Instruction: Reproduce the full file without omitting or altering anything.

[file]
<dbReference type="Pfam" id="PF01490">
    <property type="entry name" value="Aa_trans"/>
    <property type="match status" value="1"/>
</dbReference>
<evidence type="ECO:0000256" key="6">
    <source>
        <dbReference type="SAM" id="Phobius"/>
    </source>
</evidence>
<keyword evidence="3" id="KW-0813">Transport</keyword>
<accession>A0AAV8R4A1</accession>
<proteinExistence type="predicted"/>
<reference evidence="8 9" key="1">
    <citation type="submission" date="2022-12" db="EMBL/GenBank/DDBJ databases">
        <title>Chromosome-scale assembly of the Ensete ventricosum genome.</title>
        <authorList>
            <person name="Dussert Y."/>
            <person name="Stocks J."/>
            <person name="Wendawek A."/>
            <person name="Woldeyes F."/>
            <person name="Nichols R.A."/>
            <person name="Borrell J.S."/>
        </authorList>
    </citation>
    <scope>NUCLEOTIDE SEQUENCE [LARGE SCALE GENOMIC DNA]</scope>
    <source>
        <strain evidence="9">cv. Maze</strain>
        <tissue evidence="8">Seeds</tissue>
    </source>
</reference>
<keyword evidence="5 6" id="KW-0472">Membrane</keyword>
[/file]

<dbReference type="Pfam" id="PF01490">
    <property type="entry name" value="Aa_trans"/>
    <property type="match status" value="1"/>
</dbReference>
<evidence type="ECO:0000256" key="6">
    <source>
        <dbReference type="SAM" id="Phobius"/>
    </source>
</evidence>
<keyword evidence="3" id="KW-0813">Transport</keyword>
<accession>A0AAV8R4A1</accession>
<proteinExistence type="predicted"/>
<reference evidence="8 9" key="1">
    <citation type="submission" date="2022-12" db="EMBL/GenBank/DDBJ databases">
        <title>Chromosome-scale assembly of the Ensete ventricosum genome.</title>
        <authorList>
            <person name="Dussert Y."/>
            <person name="Stocks J."/>
            <person name="Wendawek A."/>
            <person name="Woldeyes F."/>
            <person name="Nichols R.A."/>
            <person name="Borrell J.S."/>
        </authorList>
    </citation>
    <scope>NUCLEOTIDE SEQUENCE [LARGE SCALE GENOMIC DNA]</scope>
    <source>
        <strain evidence="9">cv. Maze</strain>
        <tissue evidence="8">Seeds</tissue>
    </source>
</reference>
<keyword evidence="5 6" id="KW-0472">Membrane</keyword>